Staff at Sekunjalo Independent Media (formerly Independent News and Media South Africa) have declared a dispute with management over 2013/2014 “wage improvement levels”. They are also disappointed at the slow pace of instituting the 10% staff share scheme in SIM that was part of the Sekunjalo Independent Media consortium’s bid to buy the group back from its Irish parent company.
The Chemical Energy Paper Printing Wood and Allied Workers Union (CEPPWAWU), the Media Workers Association of South Africa (MWASA) and the South African Typographical Union (SATU), which together represent over half the staff at Sekunjalo Independent Media, said they have referred the dispute to the Printing, Newspapers and Packaging Industries (PNPI) statutory council for mediation.
“Workers have unanimously rejected the below CPI offer made by SIM management and will now have to rely on the urgent and necessary intervention by the PNPI to avoid possible industrial action,” the unions said in a statement. But, they added, workers have “no appetite” for industrial action and remain loyal and committed to “growing the brand, patronage, revenue, industry and professional credibility of SIM”.
They said it was the “collective view” of workers that improvements to working and employment conditions are absolutely necessary “after years of effective servitude to foreign shareholders”.
Tuwani Gumani, general secretary of MWASA, told The Media Online, “Failure to devise any amicable resolution would have serious consequences. MWASA however does not take industrial action lightly but as consideration of last resort”.
Several attempts to reach Independent chief executive officer, Tony Howard, failed to elicit a response to our questions. However, Howard earlier told Sapa there was an “opportunity for more pay talks between Sekunjalo Independent Media (SIM) and three trade unions”.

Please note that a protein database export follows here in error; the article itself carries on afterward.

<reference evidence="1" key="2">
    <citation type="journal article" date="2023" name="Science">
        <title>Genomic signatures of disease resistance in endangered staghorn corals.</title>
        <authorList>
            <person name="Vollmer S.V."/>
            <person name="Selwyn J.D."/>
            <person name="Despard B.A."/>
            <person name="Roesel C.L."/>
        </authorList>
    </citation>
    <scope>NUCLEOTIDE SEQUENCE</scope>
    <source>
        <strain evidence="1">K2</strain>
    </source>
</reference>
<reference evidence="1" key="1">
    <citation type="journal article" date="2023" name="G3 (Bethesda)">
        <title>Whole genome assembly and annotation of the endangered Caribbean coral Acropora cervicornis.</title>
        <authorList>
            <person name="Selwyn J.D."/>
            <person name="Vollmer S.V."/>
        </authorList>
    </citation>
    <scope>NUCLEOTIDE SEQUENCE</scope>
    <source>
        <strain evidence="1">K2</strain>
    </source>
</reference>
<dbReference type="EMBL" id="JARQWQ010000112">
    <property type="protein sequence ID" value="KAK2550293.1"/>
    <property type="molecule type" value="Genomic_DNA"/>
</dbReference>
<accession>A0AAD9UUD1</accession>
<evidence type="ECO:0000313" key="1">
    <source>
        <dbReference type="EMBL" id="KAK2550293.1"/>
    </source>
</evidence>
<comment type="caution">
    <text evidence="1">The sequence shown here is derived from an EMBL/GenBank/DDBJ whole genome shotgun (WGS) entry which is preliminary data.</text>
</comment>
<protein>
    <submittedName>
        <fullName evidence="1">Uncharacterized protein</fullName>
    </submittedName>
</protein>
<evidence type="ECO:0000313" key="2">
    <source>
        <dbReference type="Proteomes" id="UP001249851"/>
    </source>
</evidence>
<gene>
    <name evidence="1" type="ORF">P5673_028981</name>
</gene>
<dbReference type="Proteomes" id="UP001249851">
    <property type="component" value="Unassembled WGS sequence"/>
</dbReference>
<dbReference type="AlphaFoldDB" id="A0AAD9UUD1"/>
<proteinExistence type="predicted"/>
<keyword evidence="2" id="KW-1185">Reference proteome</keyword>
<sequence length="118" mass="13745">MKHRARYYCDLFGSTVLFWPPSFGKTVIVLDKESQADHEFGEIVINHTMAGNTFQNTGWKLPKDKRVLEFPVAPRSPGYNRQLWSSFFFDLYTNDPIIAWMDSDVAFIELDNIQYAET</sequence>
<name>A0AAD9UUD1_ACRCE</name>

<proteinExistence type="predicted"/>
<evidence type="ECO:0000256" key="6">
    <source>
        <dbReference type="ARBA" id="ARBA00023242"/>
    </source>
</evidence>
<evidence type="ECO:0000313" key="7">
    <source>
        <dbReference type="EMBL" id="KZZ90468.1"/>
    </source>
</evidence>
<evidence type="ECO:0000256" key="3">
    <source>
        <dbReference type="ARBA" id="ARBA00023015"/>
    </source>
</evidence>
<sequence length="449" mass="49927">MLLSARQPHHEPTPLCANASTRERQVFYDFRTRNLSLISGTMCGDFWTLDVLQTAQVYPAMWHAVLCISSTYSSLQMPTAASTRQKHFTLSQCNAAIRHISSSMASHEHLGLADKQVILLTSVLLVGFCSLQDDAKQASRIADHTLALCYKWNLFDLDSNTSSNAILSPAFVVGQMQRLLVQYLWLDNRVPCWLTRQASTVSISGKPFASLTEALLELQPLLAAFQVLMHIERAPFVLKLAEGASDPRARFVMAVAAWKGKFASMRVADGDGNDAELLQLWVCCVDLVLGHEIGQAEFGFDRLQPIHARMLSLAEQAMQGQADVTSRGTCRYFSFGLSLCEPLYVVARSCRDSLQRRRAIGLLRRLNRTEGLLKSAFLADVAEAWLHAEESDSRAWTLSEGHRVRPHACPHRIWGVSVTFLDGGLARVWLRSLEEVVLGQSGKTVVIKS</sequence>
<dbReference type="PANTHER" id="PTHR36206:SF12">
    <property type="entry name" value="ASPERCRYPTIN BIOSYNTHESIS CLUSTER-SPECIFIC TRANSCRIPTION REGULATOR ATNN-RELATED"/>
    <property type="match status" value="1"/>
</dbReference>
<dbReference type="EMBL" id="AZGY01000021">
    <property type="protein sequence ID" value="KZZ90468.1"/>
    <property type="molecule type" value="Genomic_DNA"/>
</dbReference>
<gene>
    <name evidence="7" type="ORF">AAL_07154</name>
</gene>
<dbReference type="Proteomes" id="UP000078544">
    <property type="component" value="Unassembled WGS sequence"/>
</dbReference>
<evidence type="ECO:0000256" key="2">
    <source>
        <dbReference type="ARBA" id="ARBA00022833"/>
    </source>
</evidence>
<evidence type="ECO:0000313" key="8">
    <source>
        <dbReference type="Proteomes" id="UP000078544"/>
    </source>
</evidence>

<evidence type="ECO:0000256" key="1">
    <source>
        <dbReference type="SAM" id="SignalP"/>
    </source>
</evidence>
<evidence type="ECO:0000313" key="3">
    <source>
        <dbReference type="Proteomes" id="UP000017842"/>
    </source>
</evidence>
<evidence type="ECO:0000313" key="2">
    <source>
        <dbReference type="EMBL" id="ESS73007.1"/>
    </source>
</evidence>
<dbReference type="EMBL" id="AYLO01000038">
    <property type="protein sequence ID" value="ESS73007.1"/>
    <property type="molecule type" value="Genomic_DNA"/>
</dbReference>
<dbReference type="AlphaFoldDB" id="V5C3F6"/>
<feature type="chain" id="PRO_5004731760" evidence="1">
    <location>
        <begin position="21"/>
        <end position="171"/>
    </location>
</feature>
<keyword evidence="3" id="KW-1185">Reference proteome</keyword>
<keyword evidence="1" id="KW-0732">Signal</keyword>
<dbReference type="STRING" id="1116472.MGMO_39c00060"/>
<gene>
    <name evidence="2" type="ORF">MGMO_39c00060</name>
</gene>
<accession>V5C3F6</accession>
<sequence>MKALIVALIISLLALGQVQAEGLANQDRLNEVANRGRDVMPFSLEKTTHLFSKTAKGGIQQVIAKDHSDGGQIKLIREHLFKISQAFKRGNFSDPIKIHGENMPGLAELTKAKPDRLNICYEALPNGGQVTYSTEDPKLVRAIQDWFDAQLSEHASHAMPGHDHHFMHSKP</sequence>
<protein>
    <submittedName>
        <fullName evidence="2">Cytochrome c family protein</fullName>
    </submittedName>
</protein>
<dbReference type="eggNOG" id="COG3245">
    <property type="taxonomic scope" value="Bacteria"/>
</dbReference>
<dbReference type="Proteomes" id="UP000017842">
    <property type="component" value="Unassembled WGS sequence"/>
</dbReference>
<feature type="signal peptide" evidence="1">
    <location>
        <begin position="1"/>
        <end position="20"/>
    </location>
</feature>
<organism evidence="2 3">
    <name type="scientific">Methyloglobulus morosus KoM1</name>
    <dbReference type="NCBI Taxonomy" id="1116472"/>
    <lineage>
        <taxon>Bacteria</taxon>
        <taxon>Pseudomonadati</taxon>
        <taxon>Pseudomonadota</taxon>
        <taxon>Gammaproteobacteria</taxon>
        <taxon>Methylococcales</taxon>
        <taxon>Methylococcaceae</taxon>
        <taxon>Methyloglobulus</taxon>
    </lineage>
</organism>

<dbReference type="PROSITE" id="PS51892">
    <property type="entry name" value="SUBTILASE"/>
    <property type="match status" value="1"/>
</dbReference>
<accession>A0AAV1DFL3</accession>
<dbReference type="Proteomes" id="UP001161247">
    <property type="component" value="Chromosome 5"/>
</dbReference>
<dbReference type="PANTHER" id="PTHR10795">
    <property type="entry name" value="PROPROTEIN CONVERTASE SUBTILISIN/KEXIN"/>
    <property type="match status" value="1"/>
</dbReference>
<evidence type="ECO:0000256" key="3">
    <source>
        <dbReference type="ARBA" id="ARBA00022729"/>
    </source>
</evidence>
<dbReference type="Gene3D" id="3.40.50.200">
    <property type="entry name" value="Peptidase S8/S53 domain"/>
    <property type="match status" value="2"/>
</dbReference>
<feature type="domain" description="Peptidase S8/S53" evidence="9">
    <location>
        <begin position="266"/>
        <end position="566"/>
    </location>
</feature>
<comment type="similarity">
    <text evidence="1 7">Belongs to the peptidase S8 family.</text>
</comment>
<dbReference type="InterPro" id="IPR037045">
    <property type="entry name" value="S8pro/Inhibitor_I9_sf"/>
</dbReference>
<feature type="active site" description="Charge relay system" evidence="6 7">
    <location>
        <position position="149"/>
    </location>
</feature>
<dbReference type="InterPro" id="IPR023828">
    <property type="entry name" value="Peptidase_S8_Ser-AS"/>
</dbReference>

He said SIM was aware of the dispute and that management had “noted” the concerns of the unions and their members and that it was “premature for us to make any further statements, as we do see an opportunity for further constructive dialogue between the parties to resolve the issue”.
Guwani, however, says it was of concern that the company’s chief negotiator maintained they had reached the end of their tether “at the point they made their ‘final-final offer’ but Tony Howard, the CEO, communicates a different proposition”.
Gumani said that beyond the 2013/14 round of negotiations, MWASA hoped for “an engagement with INM to review the wage negotiations framework. A new model may be necessitated by changes in the environment”.
“Outstanding as well is the question of the form and nature of the ‘special purpose vehicle’ to house the employee’ 10% stake promised by the new proprietors Sekunjalo. We will treat this as a separate matter however,” he said.
The change in ownership and the promise of a 10% staff stake have been largely welcomed as an industry game-changer. But unions said the continued delay in the “formalisation of engagements meant to determine the nature and format of the staff-share in the company has however disappointed”.
The PNPI hearing is due to take place on 22 November at Independent Newspapers’ Sauer Street premises.
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